We often hear about “mamta ke zabaan“, the language a mother uses to communicate with her children, and its magical powers. Have you ever wondered how you developed yours? What does the language mean to you? How is it unique to you and your children? I thought about this question and wanted to share my experience. Would love to hear your thoughts too!
When my daughter was born in Canada back in 2010, my mother came over to help us. She had to leave 20 days after Zeynab’s birth and I remember I wrote a distraught Facebook post about how I was feeling helpless without my mother and wondered how I would manage on my own with a newborn. A very wise cousin of mine replied to my post and I still remember her words. “You’re the same rock to your own child now as your mother is for you. You can do this. Take care”, she lovingly advised.
True to my cousin’s words, I gained confidence as a mother and in my ability to anticipate and understand my child’s needs. This was the time I started to value the power of “mamta ke zabaan” still not realizing its full potential though, as I struggled with the newborn stage.
I remember I was super confused once at a store trying to decide which particular baby appliance to buy and the elderly sales lady gave me great advice: “You’re the manual your baby comes with”, she told me gently looking right into my eyes. Her validation and trust in me was invaluable to a new mother, in a world otherwise full of free conflicting advice, nagging and criticism.
There were so many decisions to navigate in that first year: co-sleeping vs. crib, breast feeding vs. formula, when to start solids, which sippy cup is best, which pram/travel system to buy, whether to pierce ears or not, scheduled vs. free spirit living etc. I researched fervently on each of these topics and discussed with other moms. My intuition and gut feel eventually guided me towards the choice that was the best fit for our family, as I understood my child like no one.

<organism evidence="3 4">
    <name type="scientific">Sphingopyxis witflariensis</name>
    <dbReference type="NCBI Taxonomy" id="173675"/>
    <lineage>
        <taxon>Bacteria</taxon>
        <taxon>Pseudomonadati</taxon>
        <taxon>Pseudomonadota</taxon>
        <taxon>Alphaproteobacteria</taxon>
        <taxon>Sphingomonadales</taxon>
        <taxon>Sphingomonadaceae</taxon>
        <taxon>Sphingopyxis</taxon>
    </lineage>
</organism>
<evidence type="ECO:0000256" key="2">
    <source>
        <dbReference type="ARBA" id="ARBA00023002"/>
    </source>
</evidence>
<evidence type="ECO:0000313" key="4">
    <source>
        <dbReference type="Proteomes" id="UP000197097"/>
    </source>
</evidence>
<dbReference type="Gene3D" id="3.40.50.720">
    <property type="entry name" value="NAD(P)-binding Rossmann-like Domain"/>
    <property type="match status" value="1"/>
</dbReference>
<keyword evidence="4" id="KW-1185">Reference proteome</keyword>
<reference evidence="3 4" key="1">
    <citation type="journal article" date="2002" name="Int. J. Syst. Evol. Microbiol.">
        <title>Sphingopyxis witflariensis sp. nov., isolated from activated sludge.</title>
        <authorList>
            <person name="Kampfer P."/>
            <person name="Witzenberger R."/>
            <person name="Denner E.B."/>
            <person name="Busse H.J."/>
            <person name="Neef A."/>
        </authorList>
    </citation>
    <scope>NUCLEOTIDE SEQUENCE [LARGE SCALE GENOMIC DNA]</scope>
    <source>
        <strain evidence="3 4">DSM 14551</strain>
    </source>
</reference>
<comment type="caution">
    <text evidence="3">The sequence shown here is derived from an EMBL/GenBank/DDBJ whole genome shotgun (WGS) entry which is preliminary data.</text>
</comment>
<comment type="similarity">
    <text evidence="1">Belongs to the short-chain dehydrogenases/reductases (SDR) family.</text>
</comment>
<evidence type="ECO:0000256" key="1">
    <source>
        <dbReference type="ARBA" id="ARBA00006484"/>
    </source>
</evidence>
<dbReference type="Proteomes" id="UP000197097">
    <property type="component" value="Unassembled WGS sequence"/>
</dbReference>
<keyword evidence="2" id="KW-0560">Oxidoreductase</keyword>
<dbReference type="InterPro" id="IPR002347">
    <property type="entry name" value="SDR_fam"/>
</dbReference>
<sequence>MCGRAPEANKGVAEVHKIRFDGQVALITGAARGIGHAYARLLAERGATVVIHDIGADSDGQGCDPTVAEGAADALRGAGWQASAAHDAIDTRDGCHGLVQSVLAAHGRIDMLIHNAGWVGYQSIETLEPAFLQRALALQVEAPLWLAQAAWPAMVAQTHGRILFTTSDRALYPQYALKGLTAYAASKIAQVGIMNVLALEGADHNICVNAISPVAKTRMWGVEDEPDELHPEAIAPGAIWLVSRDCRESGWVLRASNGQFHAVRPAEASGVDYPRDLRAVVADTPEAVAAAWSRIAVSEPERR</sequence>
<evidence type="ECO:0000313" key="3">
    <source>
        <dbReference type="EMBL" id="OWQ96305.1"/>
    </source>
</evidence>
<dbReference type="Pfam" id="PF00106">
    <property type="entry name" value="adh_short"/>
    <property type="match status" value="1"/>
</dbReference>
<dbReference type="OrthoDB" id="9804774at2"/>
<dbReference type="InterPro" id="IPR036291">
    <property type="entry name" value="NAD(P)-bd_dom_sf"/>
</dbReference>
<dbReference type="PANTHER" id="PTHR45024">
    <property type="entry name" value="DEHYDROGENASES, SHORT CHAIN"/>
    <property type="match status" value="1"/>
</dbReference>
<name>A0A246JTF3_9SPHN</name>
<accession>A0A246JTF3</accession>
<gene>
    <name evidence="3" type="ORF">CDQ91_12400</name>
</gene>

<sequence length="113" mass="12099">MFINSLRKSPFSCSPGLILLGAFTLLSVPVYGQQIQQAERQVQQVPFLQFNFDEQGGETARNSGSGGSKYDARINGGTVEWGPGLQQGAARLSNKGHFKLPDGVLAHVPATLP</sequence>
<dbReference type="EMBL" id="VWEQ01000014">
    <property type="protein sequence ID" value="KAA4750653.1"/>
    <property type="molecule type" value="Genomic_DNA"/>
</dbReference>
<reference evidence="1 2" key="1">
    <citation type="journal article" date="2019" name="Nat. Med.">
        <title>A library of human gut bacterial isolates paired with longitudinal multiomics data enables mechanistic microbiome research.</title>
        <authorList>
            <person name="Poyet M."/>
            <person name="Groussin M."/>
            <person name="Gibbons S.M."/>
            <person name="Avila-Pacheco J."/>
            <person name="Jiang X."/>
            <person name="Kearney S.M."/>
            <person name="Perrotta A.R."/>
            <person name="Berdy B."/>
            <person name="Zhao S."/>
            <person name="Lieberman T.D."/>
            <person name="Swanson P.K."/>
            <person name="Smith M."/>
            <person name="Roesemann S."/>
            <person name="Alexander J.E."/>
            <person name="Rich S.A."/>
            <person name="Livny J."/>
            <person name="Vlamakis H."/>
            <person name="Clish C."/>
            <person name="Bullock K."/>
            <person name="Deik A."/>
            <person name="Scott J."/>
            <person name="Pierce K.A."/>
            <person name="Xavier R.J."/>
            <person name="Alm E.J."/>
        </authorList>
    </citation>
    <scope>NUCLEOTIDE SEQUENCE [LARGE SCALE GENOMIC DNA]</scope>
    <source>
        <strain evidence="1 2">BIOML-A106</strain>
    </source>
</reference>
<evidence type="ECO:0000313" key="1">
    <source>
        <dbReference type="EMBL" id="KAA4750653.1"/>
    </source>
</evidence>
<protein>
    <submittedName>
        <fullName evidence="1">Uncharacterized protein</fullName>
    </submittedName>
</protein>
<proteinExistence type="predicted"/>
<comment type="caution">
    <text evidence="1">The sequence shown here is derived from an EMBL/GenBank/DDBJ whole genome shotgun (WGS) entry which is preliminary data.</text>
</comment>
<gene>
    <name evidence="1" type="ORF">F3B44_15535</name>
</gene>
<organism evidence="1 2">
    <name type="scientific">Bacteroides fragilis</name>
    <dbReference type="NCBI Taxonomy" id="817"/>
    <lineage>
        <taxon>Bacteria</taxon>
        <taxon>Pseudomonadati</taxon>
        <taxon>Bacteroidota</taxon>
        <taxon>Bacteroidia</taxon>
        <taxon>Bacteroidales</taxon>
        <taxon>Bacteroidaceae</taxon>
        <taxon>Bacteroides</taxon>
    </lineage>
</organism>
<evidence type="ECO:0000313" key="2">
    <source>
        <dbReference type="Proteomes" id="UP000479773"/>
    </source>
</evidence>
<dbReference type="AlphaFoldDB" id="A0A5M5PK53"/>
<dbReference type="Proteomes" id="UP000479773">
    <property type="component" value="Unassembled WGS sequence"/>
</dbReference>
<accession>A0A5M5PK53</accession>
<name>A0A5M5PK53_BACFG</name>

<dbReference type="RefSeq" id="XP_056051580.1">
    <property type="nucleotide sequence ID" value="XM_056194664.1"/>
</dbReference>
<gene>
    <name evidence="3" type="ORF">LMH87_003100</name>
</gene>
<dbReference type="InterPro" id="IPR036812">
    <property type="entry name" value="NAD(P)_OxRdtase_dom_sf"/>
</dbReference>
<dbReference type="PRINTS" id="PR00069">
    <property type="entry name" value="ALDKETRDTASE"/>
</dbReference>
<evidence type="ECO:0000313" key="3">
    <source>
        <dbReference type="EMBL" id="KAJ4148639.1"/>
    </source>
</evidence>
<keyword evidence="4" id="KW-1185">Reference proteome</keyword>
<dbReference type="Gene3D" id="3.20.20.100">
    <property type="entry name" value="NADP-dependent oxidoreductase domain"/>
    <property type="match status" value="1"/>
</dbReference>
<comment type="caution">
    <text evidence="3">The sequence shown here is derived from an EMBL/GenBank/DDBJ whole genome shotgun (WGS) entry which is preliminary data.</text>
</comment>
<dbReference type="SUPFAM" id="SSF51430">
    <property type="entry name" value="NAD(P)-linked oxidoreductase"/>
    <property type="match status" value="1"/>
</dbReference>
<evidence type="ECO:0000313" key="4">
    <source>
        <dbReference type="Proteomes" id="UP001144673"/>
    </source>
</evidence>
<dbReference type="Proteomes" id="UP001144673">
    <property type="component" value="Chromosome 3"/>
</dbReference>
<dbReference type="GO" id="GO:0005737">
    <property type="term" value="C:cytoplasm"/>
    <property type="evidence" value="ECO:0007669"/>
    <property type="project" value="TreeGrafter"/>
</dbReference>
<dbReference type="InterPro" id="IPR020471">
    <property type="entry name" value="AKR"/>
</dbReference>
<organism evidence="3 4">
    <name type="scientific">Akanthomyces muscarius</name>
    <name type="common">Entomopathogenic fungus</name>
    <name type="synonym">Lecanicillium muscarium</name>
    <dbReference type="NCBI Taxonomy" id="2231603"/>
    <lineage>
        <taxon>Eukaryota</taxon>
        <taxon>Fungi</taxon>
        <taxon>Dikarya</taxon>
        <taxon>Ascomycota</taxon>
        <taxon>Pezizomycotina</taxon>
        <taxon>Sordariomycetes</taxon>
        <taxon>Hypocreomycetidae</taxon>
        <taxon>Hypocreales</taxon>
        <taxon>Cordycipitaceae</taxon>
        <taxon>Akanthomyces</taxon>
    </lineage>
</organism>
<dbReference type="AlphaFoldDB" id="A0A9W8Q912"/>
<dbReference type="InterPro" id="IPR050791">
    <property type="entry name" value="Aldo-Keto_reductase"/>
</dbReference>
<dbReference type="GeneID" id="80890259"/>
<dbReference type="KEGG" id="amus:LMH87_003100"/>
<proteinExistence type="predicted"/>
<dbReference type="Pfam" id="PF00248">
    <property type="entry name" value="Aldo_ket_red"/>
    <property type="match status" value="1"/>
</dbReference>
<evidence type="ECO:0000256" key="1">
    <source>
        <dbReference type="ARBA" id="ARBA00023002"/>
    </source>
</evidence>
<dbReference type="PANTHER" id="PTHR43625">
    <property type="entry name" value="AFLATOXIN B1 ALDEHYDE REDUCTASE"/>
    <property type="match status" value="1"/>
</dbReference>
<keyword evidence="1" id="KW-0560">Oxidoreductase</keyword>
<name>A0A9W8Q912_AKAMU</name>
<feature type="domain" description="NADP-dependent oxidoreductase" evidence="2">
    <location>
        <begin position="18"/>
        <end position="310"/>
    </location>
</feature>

There was no joy greater than realizing that my crying child was not hungry, did not need a diaper change or was sleepy, she only needed a snuggle with me. I was familiar with this need. Even as an adult, living on my own with my family, I needed my mother’s assurance in tough times.
I celebrated my daughter’s first birthday as a true celebration of my motherhood. We had made it through the first year! My baby was now a toddler. Though I cried buckets after getting that email from Babycenter (what do you mean she is not a baby anymore!?) there was lots to celebrate.
My daughter’s needs have changed over the years as she has grown but the “mamta ke zabaan” keeps evolving with her. When my son was born, he was such a different child. My parenting style with him was unlike that with his sister because it was guided by the needs of my child.
I tell my daughter that I have an eye at the back of my head hidden behind my hair, because she is always amazed at how I find out things she didn’t tell me. As she InshaAllah grows older I can’t wait to tell her that she will also develop this power one day, the power that only comes with one of the greatest gifts of life: motherhood.
What does “mamta ke zabaan” mean for you? How were those early days of motherhood? How did you find confidence in the new role through the sleep-deprived nights? Would love to hear your thoughts.